Descriptions cited in the photos are from the VT Forestry I.D. website.

A quick note

Unfortunately, a spam bot got my last Pizza Friday post (hope you didn't click on that free coupon offer in the comments) :-) so I've turned comment moderation on...didn't want to, but y'know...Sorry for any inconvenience!
Today we brought in our thirteenth egg from the chickens. What's really cool, is that this one is bigger than the storebought eggs....and doesn't look like a double-yolker, either. It's just big. They've been getting gradually bigger and I think this one has finally topped out.

Left to right, the biggest egg that we had gotten before today, today's egg is in the middle, and that storebought comparison egg is on the far right.

Pizza Friday

Eggplant (not ours, unfortunately)...yum

So here's the story (other then the awesome and obvious fact that we've got one coat of paint on the chicken coop...) when Ruby duck disappeared (and both Dorian and Napoleon began exhibiting curled tails) we thought we definitely had an issue. You see, after looking into it, we learned that optimal female to male ratio for ducks is 3 to one (or so the experts say) otherwise they could be more likely to fight. Since we thought we had2 males and onefemale...this was an issue. (Of course, since then, it looks like Dorian's curled tail may have just been a new feather coming in's um...kind of...gone. Napoleon there's no question about, however.) Beyond that, we'd like our garage back :-) and we're pretty worn out from building things so we thought we'd cheat....that little orange (for now....) building is a purchased dog house.

It needs modification, but that shouldn't be too hard. We need to put a locking door on it (note the plywood blocking the doorway right now...there was a chicken that apparently wandered in and spent the night in solitary confinement the day we got the blockade is necessary) and a few vents. Also, I'm thinking a window for a vent like the chickens have---it might get too warm in there for them otherwise. It looks like it could hold maybe up to 6 ducks. (Popular knowledge recommends 3 square feet per duck...but since they range all day long and apparently all ducks ignore that measurement rule...this is probably ok... we just need to make sure they don't get too warm in the summer.)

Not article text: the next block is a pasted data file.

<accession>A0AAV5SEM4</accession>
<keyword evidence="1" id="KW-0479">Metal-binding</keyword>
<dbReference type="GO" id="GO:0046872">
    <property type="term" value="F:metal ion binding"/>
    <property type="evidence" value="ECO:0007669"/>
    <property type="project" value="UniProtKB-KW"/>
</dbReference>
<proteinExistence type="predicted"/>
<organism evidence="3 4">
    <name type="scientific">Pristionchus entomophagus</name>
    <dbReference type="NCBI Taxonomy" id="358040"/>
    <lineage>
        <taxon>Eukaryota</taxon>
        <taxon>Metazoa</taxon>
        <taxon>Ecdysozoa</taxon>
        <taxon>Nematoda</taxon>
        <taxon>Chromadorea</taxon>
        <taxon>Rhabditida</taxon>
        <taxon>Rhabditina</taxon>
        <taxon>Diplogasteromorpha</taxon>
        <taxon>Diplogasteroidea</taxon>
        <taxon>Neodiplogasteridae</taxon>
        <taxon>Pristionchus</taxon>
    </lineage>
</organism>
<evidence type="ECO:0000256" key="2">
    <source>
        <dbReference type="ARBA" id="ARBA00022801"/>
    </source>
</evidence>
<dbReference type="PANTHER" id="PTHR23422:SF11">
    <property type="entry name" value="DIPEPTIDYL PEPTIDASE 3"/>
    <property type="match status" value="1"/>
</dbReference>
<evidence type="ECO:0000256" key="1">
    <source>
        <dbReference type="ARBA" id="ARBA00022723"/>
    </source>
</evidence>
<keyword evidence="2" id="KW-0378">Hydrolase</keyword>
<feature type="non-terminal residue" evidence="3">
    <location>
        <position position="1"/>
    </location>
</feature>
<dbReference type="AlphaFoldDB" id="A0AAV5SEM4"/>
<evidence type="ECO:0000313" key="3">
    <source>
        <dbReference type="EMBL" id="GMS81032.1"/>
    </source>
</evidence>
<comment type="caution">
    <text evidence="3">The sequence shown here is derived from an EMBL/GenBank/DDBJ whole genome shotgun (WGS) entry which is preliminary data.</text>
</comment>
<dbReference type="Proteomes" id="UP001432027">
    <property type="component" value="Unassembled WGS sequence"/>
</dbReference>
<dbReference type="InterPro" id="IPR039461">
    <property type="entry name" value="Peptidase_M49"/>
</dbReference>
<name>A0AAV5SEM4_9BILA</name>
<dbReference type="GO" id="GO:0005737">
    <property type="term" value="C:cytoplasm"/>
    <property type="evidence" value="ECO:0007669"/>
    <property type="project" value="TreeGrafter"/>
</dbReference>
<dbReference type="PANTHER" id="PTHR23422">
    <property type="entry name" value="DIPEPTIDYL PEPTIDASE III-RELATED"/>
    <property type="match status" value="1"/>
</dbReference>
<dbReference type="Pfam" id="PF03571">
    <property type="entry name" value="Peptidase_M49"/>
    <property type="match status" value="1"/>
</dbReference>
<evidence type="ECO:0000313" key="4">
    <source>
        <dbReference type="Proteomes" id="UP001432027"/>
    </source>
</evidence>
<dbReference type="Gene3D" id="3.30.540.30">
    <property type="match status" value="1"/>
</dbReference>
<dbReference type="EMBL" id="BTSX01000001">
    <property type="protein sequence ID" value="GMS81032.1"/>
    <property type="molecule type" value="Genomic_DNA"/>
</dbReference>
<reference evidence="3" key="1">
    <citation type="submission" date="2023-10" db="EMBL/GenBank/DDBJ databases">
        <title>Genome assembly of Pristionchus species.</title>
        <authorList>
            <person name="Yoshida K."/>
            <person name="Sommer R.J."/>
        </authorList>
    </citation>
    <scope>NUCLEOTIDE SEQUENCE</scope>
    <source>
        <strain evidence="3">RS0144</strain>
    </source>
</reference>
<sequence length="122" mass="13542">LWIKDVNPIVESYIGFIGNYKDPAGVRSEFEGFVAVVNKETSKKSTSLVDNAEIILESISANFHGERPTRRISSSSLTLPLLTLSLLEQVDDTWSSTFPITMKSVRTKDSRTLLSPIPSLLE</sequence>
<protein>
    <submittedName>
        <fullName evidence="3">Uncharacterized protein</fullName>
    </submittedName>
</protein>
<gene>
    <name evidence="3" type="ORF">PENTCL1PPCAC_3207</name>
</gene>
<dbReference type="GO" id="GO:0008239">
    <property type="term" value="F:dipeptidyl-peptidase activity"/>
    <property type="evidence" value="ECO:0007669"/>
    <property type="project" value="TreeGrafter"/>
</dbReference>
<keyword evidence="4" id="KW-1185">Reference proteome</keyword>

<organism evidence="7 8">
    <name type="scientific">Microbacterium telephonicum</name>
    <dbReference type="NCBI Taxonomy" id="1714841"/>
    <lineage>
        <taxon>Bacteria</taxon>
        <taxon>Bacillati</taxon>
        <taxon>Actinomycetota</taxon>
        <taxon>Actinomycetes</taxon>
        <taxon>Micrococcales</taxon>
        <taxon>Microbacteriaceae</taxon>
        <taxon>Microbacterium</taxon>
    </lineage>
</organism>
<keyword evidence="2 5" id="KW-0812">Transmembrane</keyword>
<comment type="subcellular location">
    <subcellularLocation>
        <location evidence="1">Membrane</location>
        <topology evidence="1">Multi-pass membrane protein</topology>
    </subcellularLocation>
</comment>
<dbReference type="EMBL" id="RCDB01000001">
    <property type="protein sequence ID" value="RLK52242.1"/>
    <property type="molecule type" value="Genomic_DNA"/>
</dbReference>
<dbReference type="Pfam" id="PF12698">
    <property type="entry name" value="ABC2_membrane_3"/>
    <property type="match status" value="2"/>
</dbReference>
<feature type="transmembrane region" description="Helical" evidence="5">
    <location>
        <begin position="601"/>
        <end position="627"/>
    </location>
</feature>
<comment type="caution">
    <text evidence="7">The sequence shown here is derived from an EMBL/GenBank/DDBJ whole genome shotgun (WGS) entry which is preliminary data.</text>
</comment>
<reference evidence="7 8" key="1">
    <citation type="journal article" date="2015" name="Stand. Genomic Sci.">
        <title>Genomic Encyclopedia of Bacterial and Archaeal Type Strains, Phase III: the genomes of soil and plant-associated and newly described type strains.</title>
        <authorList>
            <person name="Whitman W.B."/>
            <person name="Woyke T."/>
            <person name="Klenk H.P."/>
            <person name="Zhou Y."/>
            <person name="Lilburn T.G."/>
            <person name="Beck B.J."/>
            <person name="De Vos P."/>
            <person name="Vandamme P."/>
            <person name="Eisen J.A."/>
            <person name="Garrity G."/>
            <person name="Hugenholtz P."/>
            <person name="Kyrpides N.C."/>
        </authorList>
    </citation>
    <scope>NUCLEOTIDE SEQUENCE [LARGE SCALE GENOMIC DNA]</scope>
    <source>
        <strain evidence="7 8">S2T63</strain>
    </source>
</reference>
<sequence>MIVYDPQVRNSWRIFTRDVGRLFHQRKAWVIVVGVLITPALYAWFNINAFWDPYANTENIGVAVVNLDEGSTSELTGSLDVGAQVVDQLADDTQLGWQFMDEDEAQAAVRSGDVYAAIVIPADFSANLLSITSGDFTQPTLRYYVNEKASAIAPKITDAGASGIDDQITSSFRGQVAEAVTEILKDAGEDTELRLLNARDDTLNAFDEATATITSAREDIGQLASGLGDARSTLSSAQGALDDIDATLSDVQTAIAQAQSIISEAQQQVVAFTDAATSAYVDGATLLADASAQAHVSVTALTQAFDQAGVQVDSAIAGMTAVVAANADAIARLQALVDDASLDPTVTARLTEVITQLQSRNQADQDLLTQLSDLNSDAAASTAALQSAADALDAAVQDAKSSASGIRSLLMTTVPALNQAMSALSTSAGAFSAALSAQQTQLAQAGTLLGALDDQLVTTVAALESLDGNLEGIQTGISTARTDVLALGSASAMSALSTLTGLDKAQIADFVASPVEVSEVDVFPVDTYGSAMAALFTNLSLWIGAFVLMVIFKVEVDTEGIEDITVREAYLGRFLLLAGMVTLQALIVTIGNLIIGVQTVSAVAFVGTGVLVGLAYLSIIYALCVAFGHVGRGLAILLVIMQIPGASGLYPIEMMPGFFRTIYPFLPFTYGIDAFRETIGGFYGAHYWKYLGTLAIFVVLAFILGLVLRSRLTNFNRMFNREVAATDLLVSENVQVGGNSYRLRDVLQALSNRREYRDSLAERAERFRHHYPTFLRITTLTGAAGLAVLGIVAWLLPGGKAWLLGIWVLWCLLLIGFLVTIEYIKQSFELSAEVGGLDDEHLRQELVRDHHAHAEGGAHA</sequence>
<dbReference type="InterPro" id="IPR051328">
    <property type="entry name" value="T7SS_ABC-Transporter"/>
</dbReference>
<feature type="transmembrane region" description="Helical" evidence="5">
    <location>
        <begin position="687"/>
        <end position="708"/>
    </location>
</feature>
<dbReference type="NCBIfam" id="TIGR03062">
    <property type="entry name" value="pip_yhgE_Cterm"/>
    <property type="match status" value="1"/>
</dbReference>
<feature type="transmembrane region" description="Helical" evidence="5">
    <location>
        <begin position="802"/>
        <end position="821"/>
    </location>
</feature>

Garden/Harvest Update

On Sunday we brought in lots more tomatoes (it's definitely been an ongoing thing). We'll have to remember to augment with compost and lime this winter, though, as we're getting a lot of them with blossom end rot too. Several varieties seem to be more resistant to it than others: the Early Girls and Romas are doing pretty well, and the Sungold doesn't seem effected by it either.

We also pulled in our first pepper (there were two on the plant, but the other one was devoured by bugs...) There are a few bells ripening, and eggplants too. The cucmbers appear adversly affected by the fluctuating rain levels (they're weird shapes...) but we've brought a few of them in. One of the two scalloped squash has unfortunately dveeloped some rotten-looking brown spots, but the other seems to be developing ok. No zukes set (why?), and quite a surprise but there were more purple beans too!

Eggs for breakfast

On Friday we got our seventh egg from the chickens (then, this afternoon we got an eighth).

Here are the first 7 eggs. (That's still that same store-bought egg in the lower left)

So we decided to have fried eggs for breakfast...
(and yes, that very first egg was a double-yolk)

This is the first egg we found...a double-yolk

They're still on the small side since the hens just started laying, and we noticed a few things right away. The yolks are dark orange, nothing like the eggs from the grocery store. The yolks were on the small side, too, but very round and they seemed to sit up higher in the whites. The shells were all thicker than the standard grocery store fare, too.

Here they are in the pan. These are our first 3 eggs (4 yolks due to the double)
--there's some butter in that pan, too.

And here's breakfast...

They were absolutely delicious...I've never tasted an egg so good before (not that I'm biased or anything) :-) They were really rich and almost yolky....hard to describe, but I thought they tasted healthier. And they should, since our chickens have free range of the yard (and munch on greens all day) and get scratch grains (mostly corn and oats) every morning.